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7 Ways to Compare Job Offers

It’s always a great feeling to receive a job offer for a position you’re interested in. However, it can be an even better feeling when multiple job offers are on the table. This is the case as long as you know how to compare them effectively. So, how can you choose which job offer to accept when there are multiple to consider? Start by using these criteria…

Look at Salaries Side-by-Side

Research average salaries in your area to determine how different offers compare. One way to do this is by finding a free online salary calculator like that can help gauge the offers you receive. This is a great tool to figure out if the offers are competitive with the position in your geography.

Compare Benefits and Perks

From healthcare to PTO, 401Ks to leave policies, prioritize your needs and determine if the offers fit. Are you someone who likes having the opportunity to earn bonus compensation? Check to see if this is part of the company’s financial structure. Do you have a job that includes a lot of travel? A company car, cell phone, or mileage reimbursement are things you might want as part of your offer.

Examine Company Culture

If you want to work in an environment that promotes collaboration, figure out the difference between the companies you’re evaluating. Most likely, this isn’t something you’ll be able to determine looking at a job offer. Instead, you should ask the hiring manager or person you interviewed with about the culture within an organization. And when you are going through the actual interview process, be aware of the atmosphere as best you can.

Consider Growth Opportunities

If you’re just starting out or are at the beginning half of your career, consider whether or not you can grow accordingly within a company. A financially stable company will most likely be able to offer the advancement you want at a quicker pace. And this doesn’t mean just following a path to promotion or receiving a raise. It would also help if you verified that a company offers professional development opportunities. Do they invest in their employees?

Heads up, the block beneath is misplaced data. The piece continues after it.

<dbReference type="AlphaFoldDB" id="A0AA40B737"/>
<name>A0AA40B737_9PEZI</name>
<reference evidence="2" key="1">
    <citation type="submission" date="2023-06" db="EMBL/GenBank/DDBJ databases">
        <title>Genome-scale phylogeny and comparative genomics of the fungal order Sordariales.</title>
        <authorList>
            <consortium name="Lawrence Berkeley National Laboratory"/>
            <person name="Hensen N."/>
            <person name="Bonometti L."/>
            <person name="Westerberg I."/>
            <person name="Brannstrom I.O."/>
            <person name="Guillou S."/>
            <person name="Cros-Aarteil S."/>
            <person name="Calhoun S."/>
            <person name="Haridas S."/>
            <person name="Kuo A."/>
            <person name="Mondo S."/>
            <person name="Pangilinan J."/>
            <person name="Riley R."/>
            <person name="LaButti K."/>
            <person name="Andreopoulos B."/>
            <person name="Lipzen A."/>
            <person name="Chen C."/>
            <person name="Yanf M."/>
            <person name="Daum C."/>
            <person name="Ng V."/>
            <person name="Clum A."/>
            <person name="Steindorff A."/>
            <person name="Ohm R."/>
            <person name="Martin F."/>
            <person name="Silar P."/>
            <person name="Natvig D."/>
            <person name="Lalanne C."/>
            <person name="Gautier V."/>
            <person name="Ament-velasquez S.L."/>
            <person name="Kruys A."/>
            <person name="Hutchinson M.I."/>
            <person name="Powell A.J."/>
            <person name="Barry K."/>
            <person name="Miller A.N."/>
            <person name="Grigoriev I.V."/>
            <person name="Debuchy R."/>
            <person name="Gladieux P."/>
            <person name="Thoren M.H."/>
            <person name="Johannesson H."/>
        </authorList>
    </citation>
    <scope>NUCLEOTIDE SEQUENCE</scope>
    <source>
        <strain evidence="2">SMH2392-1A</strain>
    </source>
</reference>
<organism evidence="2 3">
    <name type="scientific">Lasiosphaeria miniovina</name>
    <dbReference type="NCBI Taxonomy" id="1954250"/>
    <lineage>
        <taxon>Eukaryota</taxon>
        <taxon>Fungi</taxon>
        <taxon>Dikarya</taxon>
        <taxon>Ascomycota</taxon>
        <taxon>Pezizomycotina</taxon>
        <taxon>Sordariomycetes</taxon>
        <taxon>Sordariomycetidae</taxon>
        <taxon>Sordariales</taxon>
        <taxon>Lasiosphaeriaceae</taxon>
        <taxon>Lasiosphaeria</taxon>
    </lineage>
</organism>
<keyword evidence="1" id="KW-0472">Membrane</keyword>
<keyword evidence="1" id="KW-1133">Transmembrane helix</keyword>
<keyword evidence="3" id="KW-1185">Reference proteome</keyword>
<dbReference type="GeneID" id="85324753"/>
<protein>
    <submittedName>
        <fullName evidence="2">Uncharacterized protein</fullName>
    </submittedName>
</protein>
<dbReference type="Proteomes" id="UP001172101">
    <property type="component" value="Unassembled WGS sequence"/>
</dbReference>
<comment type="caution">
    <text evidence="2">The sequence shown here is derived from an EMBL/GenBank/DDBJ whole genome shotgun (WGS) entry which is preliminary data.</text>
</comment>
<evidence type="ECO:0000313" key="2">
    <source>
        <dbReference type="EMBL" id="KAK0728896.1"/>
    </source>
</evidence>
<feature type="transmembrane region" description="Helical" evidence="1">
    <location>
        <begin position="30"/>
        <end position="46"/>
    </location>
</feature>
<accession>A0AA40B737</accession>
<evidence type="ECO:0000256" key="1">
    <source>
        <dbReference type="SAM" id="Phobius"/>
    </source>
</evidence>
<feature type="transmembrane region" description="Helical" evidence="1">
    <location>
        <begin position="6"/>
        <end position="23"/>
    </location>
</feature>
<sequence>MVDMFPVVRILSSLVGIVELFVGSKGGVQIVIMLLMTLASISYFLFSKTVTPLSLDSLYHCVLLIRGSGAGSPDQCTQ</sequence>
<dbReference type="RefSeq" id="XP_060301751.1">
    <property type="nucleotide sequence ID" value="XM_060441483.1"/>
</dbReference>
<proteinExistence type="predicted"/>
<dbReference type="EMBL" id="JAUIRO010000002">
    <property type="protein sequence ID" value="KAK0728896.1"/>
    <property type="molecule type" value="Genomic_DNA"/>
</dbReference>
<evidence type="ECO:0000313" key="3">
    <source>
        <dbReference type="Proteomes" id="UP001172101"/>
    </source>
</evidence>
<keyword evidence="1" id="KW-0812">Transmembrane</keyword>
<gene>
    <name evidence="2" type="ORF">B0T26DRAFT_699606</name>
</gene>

Evaluate Job Flexibility

With the takeoff of remote work in recent years, think about if that is something important to you. If so, make sure the companies you’re evaluating offer that. If you will be traveling into the office, consider what your commute will look like. Will you be driving your car, taking the bus, or jumping on the subway? Longer commutes can make for more travel time and possibly higher costs.

Compare What a “Typical Day” is Like

When you’re interviewing or even after receiving an offer, ask the hiring manager to describe a typical day for the role you’re considering. This will give you an idea of how you will spend your time, how you will use your skills, and if you’ll be performing responsibilities that fall within your interests and skillset.

Listen to Your Gut

We all have an intuitive feeling when it comes to making decisions in our lives. Most of the time, it’s just a matter of actually listening to it and acting on it. Think about the people you communicated with throughout the interview process. How did you get along with them? How was their attitude while at work? These are all things to consider when determining if you should take a job.

If you have job offers from multiple companies, you might feel some pressure to make a decision and respond promptly. Take the time you need and factor in the essential things to you. If a company is pressing you on time, they might not be the right fit.

What do you compare when fielding multiple job offers? Join the conversation on LinkedIn and check out Avoiding Information Overload at New Job.